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FormerReservist

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I saw the other thread asking why don't people apply to the Carribean schools and not waster their time. Applying to USU is another easy way to get your MD, esp if you have a low GPA. Its MSAR average is 3.45 and 30
 

Pedsbro

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Previous poster summed it up perfectly. It's a 13 year commitment...7 active, 6 reserve. That's a LONG time to be in the military. If you are absolutely 100% sure you want to be in the military that long, then of course go for it, but I don't know many people who can think that far ahead in their lives :) . Another point is you are limited in the specialities you can choose...for example, if whatever branch you pick (lets say Navy) doesn't need anymore ortho surgeons at the time you're ready to pick a specialty, then guess what...you probably won't get into that residency. They'll say "well, we don't need anymore of those, but we sure need more ______ specialists", and then that's what you're "steered" toward. Also, there are some subspecialities that are in little or NO demand in the military and don't exist there.

If your credentials are good, and you want some time in the military (much less than 13 years) and want them to pay for med school for you, try the HPSP (Health Professions Scholarship Program).
 
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helpfuldoc2b

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Previous poster summed it up perfectly. It's a 13 year commitment...7 active, 6 reserve. That's a LONG time to be in the military. If you are absolutely 100% sure you want to be in the military that long, then of course go for it, but I don't know many people who can think that far ahead in their lives :) . Another point is you are limited in the specialities you can choose...for example, if whatever branch you pick (lets say Navy) doesn't need anymore ortho surgeons at the time you're ready to pick a specialty, then guess what...you probably won't get into that residency. They'll say "well, we don't need anymore of those, but we sure need more ______ specialists", and then that's what you're "steered" toward. Also, there are some subspecialities that are in little or NO demand in the military and don't exist there.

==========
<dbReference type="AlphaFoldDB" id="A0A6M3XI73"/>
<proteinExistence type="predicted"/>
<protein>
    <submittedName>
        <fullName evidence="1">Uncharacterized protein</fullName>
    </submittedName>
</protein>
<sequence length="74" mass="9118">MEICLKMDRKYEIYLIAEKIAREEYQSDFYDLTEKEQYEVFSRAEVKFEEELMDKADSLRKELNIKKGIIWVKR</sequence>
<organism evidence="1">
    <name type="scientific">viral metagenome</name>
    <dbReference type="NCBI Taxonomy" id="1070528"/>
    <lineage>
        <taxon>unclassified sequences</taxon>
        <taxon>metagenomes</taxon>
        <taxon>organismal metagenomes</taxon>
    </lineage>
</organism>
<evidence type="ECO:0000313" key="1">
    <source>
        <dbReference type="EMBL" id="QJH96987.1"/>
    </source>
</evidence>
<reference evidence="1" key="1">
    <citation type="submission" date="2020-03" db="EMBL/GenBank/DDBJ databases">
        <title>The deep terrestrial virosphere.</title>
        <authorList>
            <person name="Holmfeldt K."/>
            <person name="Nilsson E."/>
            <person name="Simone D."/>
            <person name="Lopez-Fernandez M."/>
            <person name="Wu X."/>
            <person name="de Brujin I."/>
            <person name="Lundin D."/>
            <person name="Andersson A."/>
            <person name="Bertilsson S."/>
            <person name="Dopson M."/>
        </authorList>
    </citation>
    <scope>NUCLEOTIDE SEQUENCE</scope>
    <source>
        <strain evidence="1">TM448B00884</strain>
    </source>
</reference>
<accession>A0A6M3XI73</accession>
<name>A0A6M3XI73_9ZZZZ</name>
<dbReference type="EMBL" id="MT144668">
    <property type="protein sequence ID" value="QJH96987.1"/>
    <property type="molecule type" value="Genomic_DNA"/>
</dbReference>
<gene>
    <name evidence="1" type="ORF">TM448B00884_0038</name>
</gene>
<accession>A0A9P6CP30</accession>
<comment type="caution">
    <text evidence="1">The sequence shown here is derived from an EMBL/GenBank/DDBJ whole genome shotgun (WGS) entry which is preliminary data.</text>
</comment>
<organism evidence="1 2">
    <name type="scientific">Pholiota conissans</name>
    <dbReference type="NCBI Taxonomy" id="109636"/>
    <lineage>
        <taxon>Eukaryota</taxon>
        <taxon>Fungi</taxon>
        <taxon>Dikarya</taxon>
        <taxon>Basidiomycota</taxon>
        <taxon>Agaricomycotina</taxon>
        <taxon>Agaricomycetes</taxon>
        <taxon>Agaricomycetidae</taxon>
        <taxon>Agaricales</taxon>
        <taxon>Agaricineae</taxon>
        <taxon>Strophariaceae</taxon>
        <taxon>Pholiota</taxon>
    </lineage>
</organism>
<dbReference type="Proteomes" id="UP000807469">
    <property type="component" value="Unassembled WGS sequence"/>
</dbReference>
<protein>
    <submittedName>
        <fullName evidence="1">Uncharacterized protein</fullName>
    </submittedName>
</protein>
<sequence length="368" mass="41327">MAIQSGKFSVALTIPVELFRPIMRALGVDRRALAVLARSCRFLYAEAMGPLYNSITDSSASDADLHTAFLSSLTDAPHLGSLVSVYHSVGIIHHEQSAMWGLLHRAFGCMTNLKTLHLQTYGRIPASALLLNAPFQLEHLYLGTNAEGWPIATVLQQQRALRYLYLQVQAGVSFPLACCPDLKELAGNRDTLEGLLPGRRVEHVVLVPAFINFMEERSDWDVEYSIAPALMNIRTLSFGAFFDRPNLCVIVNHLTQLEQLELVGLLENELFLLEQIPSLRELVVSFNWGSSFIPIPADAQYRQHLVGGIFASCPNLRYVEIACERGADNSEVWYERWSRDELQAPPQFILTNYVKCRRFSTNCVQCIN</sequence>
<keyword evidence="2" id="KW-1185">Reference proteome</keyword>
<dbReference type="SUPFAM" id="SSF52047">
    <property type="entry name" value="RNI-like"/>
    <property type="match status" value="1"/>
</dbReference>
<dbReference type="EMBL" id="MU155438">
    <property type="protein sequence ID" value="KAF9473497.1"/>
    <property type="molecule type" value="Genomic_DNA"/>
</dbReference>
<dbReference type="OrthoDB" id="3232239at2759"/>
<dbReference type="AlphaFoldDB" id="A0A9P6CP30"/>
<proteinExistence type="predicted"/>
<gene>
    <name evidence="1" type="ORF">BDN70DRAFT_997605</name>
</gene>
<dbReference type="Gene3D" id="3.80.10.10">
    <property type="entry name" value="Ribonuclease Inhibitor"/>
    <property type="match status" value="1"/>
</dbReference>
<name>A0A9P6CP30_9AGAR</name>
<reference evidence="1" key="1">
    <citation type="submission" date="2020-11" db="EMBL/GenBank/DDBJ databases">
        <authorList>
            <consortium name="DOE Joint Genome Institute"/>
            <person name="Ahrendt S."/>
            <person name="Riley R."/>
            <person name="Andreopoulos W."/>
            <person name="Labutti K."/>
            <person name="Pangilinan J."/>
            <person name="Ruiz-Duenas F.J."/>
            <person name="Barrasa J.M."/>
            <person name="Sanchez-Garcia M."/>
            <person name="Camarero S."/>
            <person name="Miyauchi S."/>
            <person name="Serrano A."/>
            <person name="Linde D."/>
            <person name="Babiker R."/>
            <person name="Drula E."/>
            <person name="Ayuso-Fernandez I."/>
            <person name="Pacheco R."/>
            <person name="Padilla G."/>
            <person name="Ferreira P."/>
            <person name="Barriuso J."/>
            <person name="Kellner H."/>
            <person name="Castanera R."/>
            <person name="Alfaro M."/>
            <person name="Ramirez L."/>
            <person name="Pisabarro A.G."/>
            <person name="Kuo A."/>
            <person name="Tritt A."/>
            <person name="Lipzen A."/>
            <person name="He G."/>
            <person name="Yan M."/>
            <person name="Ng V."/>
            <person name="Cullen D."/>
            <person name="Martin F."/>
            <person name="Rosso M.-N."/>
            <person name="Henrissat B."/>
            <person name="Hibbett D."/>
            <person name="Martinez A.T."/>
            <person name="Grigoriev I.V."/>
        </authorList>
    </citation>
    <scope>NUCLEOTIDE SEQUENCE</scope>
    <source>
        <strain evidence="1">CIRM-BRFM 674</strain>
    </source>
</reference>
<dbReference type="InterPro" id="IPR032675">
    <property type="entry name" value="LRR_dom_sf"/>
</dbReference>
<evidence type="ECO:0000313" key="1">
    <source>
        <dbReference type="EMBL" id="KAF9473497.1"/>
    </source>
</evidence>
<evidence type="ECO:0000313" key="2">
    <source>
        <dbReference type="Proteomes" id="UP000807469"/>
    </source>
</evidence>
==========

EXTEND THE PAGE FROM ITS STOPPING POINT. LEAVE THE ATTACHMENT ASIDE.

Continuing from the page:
If your credentials are good, and you want some time in the military (much less than 13 years) and want them to pay for med school for you, try the HPSP (Health Professions Scholarship Program).

SGU isnt military, its a carribean medical school in grenada, west indies. www.sgu.edu Its knows an the top tier of carribean med schools which has a good record for residency placement. You will still be considered an international medical grad and have some loop holes to go through and may have some harder time getting into competitve residencies compared to US schools, it is also more expensive, but alas AN alternative for those who did not succeed in admissions into a US med school.
 

nlax30

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SGU isnt military, its a carribean medical school in grenada, west indies. www.sgu.edu Its knows an the top tier of carribean med schools which has a good record for residency placement. You will still be considered an international medical grad and have some loop holes to go through and may have some harder time getting into competitve residencies compared to US schools, it is also more expensive, but alas AN alternative for those who did not succeed in admissions into a US med school.